As we drove through the desert-like landscape of the Mababe Depression, we saw huge herds of elephants, Cape Buffalo, and zebra, while noting that the birdlife was also very different to Moremi.

One majestic bull elephant stopped so close to us – pulling up grass and looking us all in the eye, for what seemed like minutes on end – that we could also feel the warmth in his breath.

Our new woodland camp was in a forest clearing and perfect for enjoying gin and tonics while looking at the stars, in the large number of clear nights we enjoyed following the rains. At 3am, one night, I was even woken by an unmistakable earthquake – which is not completely unusual for the region.

We had some wonderful sightings in Savuti. As we drove towards our camp, we had some beautiful light on herds of elephants, including calves that looked newly born. And several encounters of Marsh Pride lions mating, where the male and female stay in each others’ company for days at a time.

But without doubt, our most visceral wildlife encounter came just before sunset, on one afternoon drive, after we’d headed over to the Savuti Gate. We’d spotted a lioness lying beside a small pool of water, and then several males. One male, in particular, was standing in gorgeous light in open grassland – so we concentrated on photographing him.

This male – known as Sekoti or ‘Stumpy’ due to his shortened tail that had been lost in a previous fight – began approaching the female. Within seconds, another male lion, known as ‘Romeo’ was on his feet to challenge him.

As Sekoti neared, he first showed some signs of submission to the fellow male. But before we knew what was happening, the pair had flown at each other, standing on their back legs in a furious fight involving both jaws, claws and body weight. At one stage, ‘Sekoti’ was on the floor with ‘Romeo’ biting his head. The lions separated – before briefly tearing into each again. The fight happened so fast that it was a challenge to capture it, but, by the end, both lions looked markedly worse for wear.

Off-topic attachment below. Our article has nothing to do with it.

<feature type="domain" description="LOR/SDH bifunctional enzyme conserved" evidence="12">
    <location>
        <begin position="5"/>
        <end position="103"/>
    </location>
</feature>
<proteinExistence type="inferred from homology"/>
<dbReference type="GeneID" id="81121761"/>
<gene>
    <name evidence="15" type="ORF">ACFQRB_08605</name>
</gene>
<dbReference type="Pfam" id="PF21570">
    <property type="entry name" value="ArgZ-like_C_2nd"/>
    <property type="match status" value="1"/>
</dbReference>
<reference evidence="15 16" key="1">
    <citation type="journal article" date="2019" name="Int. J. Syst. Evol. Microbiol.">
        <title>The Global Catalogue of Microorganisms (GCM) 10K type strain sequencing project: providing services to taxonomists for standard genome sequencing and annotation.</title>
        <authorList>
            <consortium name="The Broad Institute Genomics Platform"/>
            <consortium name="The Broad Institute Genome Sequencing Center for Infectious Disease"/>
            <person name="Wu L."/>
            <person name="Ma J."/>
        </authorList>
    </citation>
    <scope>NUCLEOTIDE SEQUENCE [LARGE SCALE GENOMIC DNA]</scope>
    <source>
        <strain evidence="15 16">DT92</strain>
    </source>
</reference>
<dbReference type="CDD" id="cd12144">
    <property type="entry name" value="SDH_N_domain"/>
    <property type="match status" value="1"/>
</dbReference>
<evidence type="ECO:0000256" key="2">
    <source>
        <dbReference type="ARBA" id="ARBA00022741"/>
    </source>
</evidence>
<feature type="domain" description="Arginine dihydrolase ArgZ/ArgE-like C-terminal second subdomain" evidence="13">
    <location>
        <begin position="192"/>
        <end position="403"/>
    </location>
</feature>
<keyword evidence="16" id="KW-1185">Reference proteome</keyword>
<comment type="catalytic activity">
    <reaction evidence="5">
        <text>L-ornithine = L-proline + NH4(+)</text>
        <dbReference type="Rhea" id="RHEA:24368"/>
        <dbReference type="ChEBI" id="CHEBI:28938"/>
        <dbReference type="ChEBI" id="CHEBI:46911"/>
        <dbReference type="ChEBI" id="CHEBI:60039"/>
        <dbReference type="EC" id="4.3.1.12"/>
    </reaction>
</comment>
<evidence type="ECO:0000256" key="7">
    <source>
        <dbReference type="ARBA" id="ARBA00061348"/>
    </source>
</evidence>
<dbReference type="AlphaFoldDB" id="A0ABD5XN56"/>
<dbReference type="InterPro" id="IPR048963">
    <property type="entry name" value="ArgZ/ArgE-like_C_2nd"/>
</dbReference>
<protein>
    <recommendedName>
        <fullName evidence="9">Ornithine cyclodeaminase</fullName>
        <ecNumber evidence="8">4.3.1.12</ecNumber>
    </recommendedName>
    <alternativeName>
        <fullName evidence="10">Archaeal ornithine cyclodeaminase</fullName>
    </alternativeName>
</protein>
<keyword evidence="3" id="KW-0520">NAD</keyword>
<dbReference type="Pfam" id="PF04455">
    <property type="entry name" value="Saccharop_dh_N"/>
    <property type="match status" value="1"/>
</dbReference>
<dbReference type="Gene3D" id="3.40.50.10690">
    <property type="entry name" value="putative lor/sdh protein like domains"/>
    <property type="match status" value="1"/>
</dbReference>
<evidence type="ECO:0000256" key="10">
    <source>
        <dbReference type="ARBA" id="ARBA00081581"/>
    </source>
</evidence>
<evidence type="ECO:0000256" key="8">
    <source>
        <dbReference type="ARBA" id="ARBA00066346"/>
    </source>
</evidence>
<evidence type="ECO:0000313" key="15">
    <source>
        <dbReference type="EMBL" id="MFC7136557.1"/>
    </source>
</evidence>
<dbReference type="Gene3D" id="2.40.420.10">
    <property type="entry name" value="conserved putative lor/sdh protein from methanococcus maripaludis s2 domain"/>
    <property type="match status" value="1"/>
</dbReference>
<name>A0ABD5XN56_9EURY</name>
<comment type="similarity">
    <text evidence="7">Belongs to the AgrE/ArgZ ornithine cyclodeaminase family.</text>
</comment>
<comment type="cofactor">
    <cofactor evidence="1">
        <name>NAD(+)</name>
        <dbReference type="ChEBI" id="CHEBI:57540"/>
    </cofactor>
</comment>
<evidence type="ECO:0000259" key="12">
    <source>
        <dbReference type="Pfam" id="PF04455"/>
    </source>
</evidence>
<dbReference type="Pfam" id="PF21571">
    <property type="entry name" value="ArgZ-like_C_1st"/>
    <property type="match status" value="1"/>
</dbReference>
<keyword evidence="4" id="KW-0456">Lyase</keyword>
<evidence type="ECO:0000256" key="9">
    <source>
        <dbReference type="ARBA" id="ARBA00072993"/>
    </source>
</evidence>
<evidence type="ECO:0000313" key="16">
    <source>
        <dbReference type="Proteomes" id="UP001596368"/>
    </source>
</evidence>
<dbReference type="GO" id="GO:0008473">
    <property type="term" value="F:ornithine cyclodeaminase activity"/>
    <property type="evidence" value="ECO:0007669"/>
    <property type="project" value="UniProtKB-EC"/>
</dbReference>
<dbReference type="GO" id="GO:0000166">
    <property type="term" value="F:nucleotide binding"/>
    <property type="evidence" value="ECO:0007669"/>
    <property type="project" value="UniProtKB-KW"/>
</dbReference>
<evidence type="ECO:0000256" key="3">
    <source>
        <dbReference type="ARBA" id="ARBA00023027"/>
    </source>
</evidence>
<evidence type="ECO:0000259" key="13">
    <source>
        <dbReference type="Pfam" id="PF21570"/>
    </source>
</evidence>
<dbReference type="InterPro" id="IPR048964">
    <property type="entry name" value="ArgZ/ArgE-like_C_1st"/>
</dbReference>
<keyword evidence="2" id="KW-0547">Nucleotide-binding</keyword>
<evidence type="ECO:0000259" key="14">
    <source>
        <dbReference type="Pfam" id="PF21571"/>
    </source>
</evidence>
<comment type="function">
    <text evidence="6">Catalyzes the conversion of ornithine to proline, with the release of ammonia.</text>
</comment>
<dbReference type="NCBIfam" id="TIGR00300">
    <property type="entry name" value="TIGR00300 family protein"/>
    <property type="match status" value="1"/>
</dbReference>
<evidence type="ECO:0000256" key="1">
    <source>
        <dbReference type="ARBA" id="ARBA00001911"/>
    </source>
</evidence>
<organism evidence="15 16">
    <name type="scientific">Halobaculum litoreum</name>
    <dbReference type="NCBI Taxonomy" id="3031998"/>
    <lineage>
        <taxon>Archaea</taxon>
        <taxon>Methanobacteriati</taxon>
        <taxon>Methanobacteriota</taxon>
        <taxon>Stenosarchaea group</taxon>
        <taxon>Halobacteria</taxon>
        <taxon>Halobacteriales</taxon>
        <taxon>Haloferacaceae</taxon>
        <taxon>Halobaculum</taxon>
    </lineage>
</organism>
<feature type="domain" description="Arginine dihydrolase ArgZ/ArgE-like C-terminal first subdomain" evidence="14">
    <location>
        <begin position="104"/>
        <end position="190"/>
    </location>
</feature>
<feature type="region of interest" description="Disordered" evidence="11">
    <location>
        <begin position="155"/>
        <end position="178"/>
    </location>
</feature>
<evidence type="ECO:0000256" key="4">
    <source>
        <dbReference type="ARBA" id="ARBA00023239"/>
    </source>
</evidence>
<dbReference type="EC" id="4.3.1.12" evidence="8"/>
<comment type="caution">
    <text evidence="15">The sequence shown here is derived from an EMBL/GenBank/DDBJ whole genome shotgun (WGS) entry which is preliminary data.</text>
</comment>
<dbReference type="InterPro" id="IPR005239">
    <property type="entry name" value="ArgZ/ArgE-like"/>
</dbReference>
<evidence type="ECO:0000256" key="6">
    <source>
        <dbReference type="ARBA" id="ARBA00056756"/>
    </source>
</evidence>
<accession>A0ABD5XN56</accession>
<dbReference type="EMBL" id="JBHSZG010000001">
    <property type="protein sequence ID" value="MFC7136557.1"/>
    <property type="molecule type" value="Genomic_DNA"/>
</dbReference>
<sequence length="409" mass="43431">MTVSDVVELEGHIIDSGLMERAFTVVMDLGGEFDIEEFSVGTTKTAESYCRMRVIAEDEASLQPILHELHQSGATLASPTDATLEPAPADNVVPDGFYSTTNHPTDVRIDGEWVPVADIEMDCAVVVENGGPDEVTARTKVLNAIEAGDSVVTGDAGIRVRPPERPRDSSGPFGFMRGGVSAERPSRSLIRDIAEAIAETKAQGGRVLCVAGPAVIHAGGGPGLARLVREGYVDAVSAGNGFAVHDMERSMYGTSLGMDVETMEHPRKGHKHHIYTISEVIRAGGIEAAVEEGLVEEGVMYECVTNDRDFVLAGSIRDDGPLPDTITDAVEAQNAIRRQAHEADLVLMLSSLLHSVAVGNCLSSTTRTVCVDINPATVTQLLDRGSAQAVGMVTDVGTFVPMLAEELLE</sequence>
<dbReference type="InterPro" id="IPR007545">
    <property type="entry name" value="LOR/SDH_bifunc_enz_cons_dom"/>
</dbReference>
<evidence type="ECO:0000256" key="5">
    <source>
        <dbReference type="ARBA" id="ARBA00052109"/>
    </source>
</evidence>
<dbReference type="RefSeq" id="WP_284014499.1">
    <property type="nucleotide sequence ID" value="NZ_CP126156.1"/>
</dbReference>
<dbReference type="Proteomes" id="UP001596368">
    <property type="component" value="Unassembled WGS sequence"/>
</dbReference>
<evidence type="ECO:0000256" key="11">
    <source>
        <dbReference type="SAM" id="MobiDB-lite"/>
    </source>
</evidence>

After limping to the pool to drink after his duel, ‘Sekoti’ slumped down, having lost the fight to mate with the lioness. His only comfort was a third adult male – presumably a sibling – that nestled into his brother’s shoulder and lay down in presumed commiseration beside him.

Too dark to photograph much more, we headed back to camp amid a stunning sunset and the knowledge we had witnessed something not many safari guests get to see.

It was also in Savuti that we had our best leopard sighting. We had not long finished photographing a male Kori Bustard, his chest feathers all puffed up as he strutted around in a courtship display, when we spotted a female leopard lying by the side of the tracks ahead of us.

For the next 40 minutes, Lucas did a great job of gently following her, manoeuvring our vehicle so we could photograph her but without disturbing her or her behaviour.

At one stage, she suddenly shot up a sapling tree, in an opportunistic bid to catch a bird. It’s when you see behaviour like this that you realise what incredibly strong and agile climbers leopards are. But, with her hunt ending in failure, she then had the ignominy of being chased out of the meadow by a continually squawking Helmeted Guineafowl.

Continuing to wind her way silently through the woods, at one point she started to pad up a fallen tree trunk, looking as if she was about to pounce on a terrified tree squirrel – who clearly thought his days were numbered. Eventually, she slinked away, after giving us a great show of leopard behaviour.

Savuti also gave us some wonderful bird encounters, from the beautiful to the slightly grisly. There was the Tawny Eagle tearing apart a hornbill to more heartening sightings of the beautiful Rosy-throated Longclaw, Secretary Bird, Levaillant’s Cuckoo and a glimpse at the brood parasite – the Long-tailed Paradise Whydah.